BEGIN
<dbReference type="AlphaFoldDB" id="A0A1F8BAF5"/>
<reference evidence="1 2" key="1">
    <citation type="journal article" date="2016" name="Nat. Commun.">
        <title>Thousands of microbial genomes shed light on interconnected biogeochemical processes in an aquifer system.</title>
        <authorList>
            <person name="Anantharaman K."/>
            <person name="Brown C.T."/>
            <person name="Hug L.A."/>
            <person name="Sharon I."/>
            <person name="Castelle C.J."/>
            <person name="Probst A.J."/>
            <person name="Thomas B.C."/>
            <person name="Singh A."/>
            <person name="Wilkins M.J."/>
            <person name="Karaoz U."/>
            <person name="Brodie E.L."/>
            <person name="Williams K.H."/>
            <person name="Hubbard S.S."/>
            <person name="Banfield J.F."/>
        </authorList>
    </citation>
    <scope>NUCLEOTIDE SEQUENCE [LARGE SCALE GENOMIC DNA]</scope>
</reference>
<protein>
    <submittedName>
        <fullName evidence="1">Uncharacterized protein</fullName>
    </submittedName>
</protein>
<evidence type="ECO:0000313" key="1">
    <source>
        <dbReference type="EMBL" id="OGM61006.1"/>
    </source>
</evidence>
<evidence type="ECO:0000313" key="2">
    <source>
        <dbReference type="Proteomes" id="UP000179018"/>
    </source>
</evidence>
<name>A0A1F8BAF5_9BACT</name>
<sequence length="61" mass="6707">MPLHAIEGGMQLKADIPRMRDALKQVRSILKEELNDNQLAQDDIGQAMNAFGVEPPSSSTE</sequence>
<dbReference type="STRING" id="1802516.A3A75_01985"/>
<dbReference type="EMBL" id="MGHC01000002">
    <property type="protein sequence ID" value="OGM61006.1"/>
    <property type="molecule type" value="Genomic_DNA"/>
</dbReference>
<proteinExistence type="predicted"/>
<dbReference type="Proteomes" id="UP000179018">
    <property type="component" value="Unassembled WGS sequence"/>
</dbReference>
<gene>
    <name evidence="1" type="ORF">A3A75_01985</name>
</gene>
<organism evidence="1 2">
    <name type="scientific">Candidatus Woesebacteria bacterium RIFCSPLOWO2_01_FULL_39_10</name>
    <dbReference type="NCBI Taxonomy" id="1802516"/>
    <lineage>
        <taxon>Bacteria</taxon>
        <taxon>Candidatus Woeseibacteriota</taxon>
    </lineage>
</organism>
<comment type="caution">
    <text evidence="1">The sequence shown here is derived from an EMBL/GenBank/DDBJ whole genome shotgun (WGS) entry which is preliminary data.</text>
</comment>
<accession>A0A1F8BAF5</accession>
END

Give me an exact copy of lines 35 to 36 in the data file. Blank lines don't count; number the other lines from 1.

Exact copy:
    <source>
        <dbReference type="Proteomes" id="UP000179018"/>